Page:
Cellular senescence is defined by permanent cell cycle arrest. Senescent cells accumulate with age and contribute to the normal aging process as well as age-related disorders. The link between senescence, aging, and age-related pathologies, including cancer, neurodegeneration, and metabolic and cardiovascular diseases have largely fueled the senescence research field.
Cancer cells resist inhibitory signals that might otherwise stop their growth. The major pathways involved are Autophagy and Death Receptor Signaling (Apoptosis), both of which can ultimately lead to cell death, and reduction in tumor growth.
Cancer cells can revert to a pre-differentiated, stem-cell-like phenotype, allowing uninhibited cellular division and other metabolic adaptations that enable survival in adverse conditions.
Cancer cells stimulate their own growth, which means they become self-sufficient in growth signals, and no longer depend on external signals (like Epidermal Growth Factor EGF/ EGFR). Proliferation depends highly on these three important pathways: Akt, MAPK/Erk, and MTOR.
Molecular oxygen (O2) is an essential element for metazoan life. Among its many roles, O2 functions as the final electron acceptor (oxidizing agent) during oxidative phosphorylation, a metabolic chain-reaction that generates energy in the form of ATP.
Cancer cells stimulate the growth of blood vessels to supply nutrients to tumors. Angiogenesis is the formation of new blood vessels from pre-existing blood vessels. This plays an important role in tumor growth.
Over the last 50 years laboratories have been able to demonstrate through experimentation the processes contributing to cell death. Early discoveries focused on morphological features of cell death and classifications into apoptosis and necrosis. Since then, there have been many more discoveries regarding the programmed cellular pathways contributing to apoptosis.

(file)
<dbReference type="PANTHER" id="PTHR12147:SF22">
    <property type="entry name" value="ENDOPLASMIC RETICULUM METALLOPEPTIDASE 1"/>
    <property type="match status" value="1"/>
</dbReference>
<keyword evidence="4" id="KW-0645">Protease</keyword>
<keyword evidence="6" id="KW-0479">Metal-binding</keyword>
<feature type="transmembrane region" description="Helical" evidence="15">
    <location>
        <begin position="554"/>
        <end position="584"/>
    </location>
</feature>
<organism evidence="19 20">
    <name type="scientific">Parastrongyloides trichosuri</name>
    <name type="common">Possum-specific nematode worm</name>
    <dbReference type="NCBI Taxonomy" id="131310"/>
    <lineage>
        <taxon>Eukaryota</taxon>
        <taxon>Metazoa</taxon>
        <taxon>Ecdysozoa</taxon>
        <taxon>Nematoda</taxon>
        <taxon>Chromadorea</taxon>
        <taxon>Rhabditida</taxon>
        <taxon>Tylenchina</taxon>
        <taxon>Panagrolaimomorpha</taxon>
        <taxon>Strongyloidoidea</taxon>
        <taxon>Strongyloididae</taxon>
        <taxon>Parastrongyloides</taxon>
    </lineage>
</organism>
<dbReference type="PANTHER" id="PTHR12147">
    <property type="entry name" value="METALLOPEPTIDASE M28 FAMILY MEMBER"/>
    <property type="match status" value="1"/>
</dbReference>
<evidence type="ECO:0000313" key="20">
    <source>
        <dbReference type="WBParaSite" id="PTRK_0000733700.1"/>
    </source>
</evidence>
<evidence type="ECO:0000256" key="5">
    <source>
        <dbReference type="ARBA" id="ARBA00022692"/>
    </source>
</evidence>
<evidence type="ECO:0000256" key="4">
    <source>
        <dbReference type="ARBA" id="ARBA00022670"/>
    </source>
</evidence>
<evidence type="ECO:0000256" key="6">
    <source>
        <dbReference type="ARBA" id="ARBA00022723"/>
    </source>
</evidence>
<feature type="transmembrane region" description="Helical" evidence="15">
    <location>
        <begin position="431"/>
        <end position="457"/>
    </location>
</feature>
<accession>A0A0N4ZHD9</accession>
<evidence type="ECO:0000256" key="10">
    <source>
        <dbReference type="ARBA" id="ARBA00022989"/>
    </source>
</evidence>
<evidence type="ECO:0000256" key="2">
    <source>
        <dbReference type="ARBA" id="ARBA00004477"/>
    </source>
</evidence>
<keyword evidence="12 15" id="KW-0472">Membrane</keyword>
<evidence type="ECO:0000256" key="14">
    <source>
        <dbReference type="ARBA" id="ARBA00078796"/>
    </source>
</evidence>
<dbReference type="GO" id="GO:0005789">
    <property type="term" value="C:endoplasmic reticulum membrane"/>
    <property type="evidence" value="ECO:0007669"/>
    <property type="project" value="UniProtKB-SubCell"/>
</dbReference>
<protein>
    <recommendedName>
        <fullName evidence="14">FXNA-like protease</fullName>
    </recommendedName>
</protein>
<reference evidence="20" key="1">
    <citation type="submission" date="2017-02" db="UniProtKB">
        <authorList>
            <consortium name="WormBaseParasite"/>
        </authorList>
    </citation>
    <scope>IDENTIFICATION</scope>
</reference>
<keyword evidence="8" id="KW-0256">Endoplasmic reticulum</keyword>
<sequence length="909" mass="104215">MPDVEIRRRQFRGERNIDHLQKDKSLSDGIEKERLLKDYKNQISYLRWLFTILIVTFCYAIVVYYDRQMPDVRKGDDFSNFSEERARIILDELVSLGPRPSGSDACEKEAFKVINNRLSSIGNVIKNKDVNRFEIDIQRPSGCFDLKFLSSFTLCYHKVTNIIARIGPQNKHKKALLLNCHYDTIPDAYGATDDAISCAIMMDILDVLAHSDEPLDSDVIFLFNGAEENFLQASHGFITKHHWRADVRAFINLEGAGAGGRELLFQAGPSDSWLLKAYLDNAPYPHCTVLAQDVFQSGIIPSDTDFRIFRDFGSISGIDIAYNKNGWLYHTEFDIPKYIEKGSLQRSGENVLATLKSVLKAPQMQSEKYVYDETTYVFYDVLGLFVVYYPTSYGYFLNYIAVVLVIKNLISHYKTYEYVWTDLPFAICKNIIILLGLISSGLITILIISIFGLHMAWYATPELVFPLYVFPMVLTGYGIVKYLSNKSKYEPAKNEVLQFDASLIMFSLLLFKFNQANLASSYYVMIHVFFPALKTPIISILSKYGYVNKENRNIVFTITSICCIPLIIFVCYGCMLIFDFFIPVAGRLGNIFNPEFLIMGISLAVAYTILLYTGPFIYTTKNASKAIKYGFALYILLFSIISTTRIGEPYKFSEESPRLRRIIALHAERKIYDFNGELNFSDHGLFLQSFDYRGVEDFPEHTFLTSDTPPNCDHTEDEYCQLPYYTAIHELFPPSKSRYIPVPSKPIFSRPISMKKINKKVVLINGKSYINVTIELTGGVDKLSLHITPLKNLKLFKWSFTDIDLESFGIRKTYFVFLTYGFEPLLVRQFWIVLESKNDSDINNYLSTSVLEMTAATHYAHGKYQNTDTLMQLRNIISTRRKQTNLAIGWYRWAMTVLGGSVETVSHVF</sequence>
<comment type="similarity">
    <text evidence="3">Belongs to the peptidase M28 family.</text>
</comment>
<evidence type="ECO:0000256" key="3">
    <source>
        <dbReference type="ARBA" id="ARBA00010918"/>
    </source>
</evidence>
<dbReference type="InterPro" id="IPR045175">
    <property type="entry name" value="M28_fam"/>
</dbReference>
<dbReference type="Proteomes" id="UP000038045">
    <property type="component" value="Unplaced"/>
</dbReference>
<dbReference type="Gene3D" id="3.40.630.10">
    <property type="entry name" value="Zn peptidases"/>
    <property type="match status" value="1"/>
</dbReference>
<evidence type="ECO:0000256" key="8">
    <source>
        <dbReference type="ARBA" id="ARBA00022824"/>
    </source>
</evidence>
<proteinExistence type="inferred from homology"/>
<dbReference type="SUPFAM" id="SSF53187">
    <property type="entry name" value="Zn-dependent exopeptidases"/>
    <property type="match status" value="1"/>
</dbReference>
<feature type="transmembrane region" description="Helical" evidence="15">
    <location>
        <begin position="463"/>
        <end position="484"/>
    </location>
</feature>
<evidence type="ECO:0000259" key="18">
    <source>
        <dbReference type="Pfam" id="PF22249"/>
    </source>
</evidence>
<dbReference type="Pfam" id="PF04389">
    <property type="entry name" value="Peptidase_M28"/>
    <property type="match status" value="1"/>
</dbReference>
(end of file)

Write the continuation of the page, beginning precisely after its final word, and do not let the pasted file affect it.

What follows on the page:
Topics: Cell Biology
Type 2 diabetes is a growing epidemic, and is recognized as one of the most serious metabolic disease worldwide. A multifactorial disease, type 2 diabetes is a perfect example of metabolic miscommunication between different organs resulting in a pathological outcome. According to CDC in the United States, 29.1 million people in the United States have diabetes, and 8.1 million may be undiagnosed. The disease affects more than 1 in every 10 adults, and seniors aged 65 and above are most affected. What makes the disease morbid are the secondary complications associated with it; atherosclerosis and cardiomyopathy are the leading cause of death in people diagnosed with type 2 diabetes. The need for an effective treatment has become a global health priority.
Reuben Shaw, Ph.D
Professor, Molecular and Cell Biology Laboratory, Deputy Director, Salk Cancer Center, The Salk Institute for Biological Studies
AMPK, a highly conserved sensor of cellular energy status, is found in all eukaryotic cells and maintains metabolic homeostasis by reprogramming growth, metabolism, and autophagy in the face of cellular stresses.